The Kids are Alright?? ‘Hanging Out’ as Social Problem [via Spiked]

The Local Government Association (LGA) has compiled a list of naff songs for councils to play in trouble spots in order to keep youths at bay – including Lionel Richie’s ‘Hello’ and St Winifred’s School Choir’s ‘There’s No One Quite Like Grandma’ (1). Apparently the Home Office is monitoring the scheme carefully. This policy has been copied from Sydney, where it is known as the ‘Manilow Method’ (after the king of naff, Barry Manilow), and has precursors in what we might call the ‘Mozart Method’, which was first deployed in Canadian train stations and from 2004 onwards was adopted by British shops (such as Co-op) and train stations (such as Tyne and Wear Metro).

Another new technique for dispersing youths is the Mosquito, a machine that emits a high-pitched noise only audible to teenage ears. Adults walk by unmolested, but youngsters apparently find the device unbearable and can’t stand to be near it for long. The Mosquito, currently being trialled in Somerset, makes a noise that carries over 20 metres or so, and which to adults registers as a kind of faint buzz. To people under 20, however, it can be so piercing that they simply cannot remain in earshot. The Mosquito will literally scream children off the streets (2)....

In 2005, several British towns drafted in the army to patrol the streets at night – a senior Ministry of Defence official said the presence of troops would ‘deter bad behaviour’ from youths. Police in Weston-super-Mare have been shining bright halogen lights from helicopters on to youths gathered in parks and other public places. The light temporarily blinds them, and is intended to ‘move them on’, in the words of one Weston police officer (3).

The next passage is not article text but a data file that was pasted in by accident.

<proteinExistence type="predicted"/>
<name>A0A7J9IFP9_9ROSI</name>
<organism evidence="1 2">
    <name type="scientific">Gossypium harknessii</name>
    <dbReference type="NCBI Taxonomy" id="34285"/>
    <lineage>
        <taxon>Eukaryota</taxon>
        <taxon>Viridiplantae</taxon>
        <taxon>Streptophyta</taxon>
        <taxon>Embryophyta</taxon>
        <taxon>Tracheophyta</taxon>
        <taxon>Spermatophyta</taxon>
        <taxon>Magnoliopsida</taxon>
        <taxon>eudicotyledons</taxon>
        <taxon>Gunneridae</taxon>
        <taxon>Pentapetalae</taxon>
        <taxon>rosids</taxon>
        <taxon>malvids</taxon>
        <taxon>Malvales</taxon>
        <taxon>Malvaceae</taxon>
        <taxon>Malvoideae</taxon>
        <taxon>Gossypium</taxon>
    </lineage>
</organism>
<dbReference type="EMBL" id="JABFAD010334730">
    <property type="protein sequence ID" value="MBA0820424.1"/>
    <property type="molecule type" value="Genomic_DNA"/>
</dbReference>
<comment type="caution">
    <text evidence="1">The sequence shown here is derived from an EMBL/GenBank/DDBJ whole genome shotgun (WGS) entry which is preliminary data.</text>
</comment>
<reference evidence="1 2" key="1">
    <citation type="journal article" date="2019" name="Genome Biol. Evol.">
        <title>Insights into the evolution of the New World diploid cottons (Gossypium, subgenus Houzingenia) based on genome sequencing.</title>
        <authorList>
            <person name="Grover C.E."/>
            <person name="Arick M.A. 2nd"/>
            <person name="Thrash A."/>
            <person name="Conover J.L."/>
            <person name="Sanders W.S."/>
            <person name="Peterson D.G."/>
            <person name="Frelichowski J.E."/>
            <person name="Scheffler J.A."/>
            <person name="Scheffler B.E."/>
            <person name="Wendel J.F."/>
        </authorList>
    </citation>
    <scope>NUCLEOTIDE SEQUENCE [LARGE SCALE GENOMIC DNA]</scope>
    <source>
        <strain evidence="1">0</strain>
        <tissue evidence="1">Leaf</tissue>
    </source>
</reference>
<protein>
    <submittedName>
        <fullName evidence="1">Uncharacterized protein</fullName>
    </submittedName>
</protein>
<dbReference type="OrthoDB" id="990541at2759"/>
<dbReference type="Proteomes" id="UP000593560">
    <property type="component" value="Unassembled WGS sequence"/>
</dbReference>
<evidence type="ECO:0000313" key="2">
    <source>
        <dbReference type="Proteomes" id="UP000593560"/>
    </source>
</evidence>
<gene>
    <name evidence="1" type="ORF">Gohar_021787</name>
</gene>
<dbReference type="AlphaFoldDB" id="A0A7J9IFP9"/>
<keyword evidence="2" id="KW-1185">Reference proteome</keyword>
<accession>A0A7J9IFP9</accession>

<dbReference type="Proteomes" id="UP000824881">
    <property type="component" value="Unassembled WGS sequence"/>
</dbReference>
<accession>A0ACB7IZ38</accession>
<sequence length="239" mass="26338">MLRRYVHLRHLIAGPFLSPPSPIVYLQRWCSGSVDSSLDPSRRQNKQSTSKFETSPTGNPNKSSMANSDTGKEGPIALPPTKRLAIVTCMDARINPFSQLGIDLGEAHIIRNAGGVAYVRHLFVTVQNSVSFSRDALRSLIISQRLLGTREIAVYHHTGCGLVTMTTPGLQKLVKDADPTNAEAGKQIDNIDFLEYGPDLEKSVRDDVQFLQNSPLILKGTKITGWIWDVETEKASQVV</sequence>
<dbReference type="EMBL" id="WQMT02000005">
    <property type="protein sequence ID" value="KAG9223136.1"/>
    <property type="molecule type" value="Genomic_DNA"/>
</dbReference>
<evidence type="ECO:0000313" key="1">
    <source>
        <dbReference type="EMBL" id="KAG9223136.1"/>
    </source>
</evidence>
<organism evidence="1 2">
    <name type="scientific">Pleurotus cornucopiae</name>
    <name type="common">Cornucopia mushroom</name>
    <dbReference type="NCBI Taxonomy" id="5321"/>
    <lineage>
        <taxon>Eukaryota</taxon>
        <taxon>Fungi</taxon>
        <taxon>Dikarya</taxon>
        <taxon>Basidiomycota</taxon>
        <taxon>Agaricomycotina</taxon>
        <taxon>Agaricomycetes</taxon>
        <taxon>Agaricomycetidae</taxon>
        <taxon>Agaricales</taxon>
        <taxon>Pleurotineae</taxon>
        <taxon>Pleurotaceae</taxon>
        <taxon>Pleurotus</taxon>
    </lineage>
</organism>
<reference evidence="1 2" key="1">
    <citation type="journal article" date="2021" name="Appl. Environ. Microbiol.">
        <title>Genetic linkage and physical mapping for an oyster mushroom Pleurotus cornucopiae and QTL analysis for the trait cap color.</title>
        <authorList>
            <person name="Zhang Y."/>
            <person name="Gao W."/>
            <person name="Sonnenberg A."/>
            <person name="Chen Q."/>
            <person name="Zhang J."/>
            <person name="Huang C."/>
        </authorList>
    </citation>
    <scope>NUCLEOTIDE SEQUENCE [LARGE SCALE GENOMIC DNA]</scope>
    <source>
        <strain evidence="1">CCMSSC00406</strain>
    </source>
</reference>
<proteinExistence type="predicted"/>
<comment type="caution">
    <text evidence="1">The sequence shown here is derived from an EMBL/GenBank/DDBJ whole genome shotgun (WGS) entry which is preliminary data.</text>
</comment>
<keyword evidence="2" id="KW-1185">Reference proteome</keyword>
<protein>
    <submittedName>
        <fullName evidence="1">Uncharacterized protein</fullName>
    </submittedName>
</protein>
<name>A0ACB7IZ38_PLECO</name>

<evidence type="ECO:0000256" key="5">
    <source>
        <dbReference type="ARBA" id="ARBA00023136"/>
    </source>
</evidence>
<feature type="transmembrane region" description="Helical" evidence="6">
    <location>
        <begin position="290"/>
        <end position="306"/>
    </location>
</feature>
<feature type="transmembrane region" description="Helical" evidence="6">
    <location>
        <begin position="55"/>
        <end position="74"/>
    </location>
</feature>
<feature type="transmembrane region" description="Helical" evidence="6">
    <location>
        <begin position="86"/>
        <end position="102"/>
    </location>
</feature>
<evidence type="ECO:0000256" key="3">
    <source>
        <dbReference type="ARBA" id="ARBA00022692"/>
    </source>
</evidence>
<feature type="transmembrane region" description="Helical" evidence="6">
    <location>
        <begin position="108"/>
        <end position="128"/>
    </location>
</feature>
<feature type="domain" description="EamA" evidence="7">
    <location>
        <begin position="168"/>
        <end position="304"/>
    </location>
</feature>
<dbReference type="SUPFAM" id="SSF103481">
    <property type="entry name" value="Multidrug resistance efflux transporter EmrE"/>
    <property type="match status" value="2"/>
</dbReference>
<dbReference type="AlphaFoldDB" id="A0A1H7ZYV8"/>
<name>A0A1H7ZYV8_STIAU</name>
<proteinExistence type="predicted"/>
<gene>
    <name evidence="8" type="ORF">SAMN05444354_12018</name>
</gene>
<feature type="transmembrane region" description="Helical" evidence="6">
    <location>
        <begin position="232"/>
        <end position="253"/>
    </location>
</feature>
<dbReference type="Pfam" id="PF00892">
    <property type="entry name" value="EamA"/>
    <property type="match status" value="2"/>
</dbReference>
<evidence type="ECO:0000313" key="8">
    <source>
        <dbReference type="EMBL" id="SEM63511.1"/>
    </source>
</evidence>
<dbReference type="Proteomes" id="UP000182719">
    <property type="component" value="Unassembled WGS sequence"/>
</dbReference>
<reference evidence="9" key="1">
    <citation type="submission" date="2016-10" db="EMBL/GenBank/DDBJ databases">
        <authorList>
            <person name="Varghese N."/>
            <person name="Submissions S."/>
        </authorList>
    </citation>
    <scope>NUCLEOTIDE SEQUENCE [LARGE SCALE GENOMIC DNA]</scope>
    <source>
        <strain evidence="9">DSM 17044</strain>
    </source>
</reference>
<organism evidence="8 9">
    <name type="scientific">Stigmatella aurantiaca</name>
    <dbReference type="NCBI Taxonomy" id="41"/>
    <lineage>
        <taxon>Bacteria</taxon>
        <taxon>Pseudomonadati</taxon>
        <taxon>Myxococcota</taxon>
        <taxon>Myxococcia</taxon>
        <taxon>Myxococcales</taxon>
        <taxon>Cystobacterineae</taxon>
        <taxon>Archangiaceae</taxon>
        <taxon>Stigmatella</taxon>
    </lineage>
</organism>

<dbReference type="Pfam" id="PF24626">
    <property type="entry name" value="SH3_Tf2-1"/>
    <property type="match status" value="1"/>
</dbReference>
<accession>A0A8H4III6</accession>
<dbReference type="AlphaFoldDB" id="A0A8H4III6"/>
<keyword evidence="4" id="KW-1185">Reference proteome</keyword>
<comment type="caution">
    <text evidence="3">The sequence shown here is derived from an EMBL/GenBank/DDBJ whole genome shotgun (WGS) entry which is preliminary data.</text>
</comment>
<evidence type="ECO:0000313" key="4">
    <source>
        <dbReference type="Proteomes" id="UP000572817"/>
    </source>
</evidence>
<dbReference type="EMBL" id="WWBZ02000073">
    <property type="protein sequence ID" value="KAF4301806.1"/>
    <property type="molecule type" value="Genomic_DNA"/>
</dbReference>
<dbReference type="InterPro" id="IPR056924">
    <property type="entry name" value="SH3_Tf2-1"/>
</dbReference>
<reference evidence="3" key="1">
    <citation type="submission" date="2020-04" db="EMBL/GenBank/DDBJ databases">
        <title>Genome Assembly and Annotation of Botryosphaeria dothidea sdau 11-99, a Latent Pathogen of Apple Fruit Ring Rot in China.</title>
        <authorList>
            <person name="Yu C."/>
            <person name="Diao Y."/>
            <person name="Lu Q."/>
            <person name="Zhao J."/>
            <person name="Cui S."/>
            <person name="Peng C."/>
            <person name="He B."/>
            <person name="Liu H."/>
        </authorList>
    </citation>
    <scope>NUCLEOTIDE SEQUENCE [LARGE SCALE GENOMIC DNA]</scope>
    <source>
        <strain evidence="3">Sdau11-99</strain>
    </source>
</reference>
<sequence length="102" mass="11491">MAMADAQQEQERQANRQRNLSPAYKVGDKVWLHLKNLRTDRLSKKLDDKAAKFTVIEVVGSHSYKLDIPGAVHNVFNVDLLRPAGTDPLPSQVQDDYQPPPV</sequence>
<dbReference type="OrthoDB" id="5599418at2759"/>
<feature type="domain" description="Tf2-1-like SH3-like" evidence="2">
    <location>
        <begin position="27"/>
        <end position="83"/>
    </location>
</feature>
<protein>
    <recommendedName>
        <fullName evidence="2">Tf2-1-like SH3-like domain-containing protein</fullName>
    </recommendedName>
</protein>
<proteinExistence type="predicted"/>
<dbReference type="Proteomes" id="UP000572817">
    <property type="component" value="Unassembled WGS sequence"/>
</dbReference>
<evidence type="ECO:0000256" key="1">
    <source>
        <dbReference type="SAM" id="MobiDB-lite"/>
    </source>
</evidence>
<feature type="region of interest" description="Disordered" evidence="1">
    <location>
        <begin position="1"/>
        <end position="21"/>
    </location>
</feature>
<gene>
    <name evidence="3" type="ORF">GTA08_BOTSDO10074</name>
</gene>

These bizarre attempts at crowd control provide a snapshot of adult unease about young people. Teenagers are treated almost as another species, immune to reasoning and social sanction. Just as cattle are directed with electric shocks, or cats are put off with pepper dust, so teenagers are prodded with Manilow, Mozart or the Mosquito. ‘Make them go away’ is the only thought here... [emphasis added]

(1) Matthew Norman, London Evening Standard, 12 June 2006
(2) A pain in the ear, Brendan O’Neill, New Statesman, 7 August 2006
(3) A pain in the ear, Brendan O’Neill, New Statesman, 7 August 2006

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